Asian shares rose after tumbling the most in six weeks yesterday while Treasuries fell as sentiment among Japanese manufacturers increased to the highest since 2007 and investors gauged the impact of a partial shutdown of the U.S. government. Australia’s dollar gained on retail sales data.
The MSCI Asia Pacific Index of equities increased 0.2 percent to 138.80 as of 1:10 p.m. in Tokyo, trimming earlier gains of 0.4 percent as the U.S. shutdown became official. Standard & Poor’s 500 Index futures added 0.2 percent. Japan’s Topix index climbed 0.3 percent, while West Texas Intermediate oil fell 0.4 percent.
The Bank of Japan’s Tankan rose more than analysts expected, while China’s official factory gauge for last month increased for a third month. The Reserve Bank of Australia may keep its cash rate at 2.5 percent while reports later today may show euro-area and U.S. manufacturing expanded in September.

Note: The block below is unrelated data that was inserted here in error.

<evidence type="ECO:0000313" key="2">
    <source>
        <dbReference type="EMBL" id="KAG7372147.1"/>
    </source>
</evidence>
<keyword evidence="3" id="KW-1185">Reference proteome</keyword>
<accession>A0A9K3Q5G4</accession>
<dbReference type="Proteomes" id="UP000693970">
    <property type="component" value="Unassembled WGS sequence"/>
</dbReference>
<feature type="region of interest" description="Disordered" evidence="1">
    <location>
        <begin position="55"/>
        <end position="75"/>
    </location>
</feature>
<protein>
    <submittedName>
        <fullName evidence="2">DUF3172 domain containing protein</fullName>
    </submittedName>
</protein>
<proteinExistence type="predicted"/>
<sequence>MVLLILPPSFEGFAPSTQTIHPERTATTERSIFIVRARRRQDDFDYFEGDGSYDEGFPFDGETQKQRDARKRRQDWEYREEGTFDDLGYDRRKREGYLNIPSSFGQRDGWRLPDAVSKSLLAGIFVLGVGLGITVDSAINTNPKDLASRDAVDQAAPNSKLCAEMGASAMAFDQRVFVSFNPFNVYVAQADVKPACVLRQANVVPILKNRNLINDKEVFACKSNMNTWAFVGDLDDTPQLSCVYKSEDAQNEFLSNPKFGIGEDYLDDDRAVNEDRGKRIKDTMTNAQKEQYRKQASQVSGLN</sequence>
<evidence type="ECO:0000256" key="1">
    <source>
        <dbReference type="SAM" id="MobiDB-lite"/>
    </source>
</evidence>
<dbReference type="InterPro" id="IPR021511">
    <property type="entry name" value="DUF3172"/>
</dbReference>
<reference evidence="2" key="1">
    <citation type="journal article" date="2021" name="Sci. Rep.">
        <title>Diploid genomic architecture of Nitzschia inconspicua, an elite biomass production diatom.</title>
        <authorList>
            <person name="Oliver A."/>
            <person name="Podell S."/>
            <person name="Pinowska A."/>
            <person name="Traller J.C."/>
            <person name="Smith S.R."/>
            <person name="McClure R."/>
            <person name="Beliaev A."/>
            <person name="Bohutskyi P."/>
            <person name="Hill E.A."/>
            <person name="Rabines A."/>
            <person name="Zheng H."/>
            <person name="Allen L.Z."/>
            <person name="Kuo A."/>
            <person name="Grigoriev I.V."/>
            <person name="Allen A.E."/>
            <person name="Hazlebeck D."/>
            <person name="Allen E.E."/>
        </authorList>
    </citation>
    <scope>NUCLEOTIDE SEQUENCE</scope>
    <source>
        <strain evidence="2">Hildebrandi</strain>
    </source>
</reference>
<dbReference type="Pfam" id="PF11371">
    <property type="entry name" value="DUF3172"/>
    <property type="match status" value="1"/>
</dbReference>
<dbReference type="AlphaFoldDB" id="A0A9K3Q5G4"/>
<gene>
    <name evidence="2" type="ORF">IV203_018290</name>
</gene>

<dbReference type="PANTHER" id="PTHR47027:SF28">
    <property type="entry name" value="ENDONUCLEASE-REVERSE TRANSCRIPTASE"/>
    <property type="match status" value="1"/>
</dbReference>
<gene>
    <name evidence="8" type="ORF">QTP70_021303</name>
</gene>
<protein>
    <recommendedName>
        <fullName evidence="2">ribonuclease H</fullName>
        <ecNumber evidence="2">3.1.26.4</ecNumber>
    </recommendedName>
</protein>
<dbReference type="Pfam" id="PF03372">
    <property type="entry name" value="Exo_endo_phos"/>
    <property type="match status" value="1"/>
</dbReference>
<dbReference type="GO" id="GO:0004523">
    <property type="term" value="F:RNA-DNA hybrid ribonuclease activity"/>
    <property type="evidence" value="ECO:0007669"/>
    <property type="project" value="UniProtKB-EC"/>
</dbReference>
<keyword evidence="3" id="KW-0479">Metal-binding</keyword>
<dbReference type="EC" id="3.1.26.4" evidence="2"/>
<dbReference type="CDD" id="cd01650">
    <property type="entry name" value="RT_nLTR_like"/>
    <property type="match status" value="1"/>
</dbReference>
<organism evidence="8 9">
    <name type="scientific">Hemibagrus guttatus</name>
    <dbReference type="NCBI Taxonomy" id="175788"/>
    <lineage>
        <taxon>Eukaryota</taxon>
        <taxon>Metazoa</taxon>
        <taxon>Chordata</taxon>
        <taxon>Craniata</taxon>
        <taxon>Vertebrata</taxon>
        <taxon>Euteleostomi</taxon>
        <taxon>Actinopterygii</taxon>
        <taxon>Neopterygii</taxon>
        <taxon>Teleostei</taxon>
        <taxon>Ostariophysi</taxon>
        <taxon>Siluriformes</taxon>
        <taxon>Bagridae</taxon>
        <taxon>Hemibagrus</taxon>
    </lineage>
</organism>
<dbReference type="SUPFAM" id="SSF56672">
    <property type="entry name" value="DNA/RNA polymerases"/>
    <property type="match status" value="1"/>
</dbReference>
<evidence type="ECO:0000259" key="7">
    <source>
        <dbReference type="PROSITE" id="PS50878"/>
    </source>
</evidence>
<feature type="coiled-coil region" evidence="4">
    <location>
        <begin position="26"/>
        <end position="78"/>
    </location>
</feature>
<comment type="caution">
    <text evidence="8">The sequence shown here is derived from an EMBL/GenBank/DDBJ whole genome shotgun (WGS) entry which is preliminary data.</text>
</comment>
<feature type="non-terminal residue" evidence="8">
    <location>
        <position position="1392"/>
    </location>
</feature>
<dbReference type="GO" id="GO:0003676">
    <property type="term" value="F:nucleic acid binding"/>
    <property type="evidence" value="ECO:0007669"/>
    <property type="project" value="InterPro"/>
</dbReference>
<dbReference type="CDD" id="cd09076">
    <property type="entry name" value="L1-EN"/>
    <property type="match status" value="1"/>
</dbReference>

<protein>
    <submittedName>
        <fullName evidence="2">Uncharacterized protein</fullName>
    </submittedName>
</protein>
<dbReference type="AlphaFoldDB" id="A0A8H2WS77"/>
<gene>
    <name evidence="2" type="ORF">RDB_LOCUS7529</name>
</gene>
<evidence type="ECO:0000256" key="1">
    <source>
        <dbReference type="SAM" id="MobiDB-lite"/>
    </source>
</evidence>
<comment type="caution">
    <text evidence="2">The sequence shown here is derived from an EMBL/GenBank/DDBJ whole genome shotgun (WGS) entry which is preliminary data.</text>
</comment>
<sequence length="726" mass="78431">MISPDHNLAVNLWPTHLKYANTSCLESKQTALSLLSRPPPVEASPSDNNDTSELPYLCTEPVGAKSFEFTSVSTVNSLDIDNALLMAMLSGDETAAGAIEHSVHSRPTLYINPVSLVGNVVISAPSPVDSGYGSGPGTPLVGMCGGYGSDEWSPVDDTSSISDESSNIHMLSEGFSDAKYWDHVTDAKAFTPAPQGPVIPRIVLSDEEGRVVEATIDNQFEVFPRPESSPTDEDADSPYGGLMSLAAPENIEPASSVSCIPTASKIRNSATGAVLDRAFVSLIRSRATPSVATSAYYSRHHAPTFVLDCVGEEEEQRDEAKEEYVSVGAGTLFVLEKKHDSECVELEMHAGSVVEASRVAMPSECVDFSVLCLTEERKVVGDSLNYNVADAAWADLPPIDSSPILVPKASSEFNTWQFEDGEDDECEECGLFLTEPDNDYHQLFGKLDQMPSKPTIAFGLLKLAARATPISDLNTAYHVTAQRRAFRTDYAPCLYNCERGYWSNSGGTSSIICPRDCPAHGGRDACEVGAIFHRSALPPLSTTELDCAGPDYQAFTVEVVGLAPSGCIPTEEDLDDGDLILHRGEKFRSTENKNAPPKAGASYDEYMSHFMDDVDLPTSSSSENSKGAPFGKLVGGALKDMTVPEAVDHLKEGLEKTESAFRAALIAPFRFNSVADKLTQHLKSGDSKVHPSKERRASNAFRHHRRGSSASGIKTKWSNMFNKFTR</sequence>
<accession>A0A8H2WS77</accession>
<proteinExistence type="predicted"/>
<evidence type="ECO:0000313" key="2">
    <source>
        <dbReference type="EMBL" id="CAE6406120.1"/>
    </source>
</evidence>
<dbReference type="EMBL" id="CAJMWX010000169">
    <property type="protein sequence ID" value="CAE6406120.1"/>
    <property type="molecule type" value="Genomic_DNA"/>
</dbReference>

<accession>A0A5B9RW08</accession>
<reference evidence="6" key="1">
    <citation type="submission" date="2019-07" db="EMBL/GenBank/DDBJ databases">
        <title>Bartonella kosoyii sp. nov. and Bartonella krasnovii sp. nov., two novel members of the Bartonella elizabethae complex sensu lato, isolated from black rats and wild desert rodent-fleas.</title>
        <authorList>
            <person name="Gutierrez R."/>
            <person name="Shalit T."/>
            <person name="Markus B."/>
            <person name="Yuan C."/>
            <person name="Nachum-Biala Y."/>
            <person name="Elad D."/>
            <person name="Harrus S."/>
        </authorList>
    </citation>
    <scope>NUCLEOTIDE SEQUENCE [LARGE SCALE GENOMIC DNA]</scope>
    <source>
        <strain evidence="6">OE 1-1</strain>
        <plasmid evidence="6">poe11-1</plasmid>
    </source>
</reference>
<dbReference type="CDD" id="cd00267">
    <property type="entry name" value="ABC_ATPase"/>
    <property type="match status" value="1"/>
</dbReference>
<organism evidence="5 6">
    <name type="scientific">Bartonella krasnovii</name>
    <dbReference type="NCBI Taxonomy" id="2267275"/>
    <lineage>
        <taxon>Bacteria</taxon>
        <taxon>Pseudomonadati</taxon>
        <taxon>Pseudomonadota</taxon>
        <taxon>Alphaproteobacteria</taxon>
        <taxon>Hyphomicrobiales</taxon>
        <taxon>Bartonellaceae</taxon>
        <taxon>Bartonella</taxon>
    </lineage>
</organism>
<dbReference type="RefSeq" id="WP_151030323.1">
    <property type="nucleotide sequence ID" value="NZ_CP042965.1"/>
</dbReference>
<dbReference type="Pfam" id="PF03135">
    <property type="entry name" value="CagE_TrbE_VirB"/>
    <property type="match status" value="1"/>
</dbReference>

“Economic data in Asia has been better, that’s giving investors some amount of optimism,” Angus Gluskie, the chief investment officer who helps oversee about $500 million at White Funds Management in Sydney, said by phone. A shutting of the U.S. federal government “will only be temporary.”
The U.S. government began a partial shutdown at midnight for the first time in 17 years, putting as many as 800,000 federal employees out of work today, closing national parks and halting some government services after Congress failed to break a partisan deadlock.
No further negotiations were immediately planned, raising concerns among some lawmakers that the shutdown could bleed into a fight economists consider even more consequential: how to raise the nation’s debt limit to avoid a first-ever default after Oct. 17.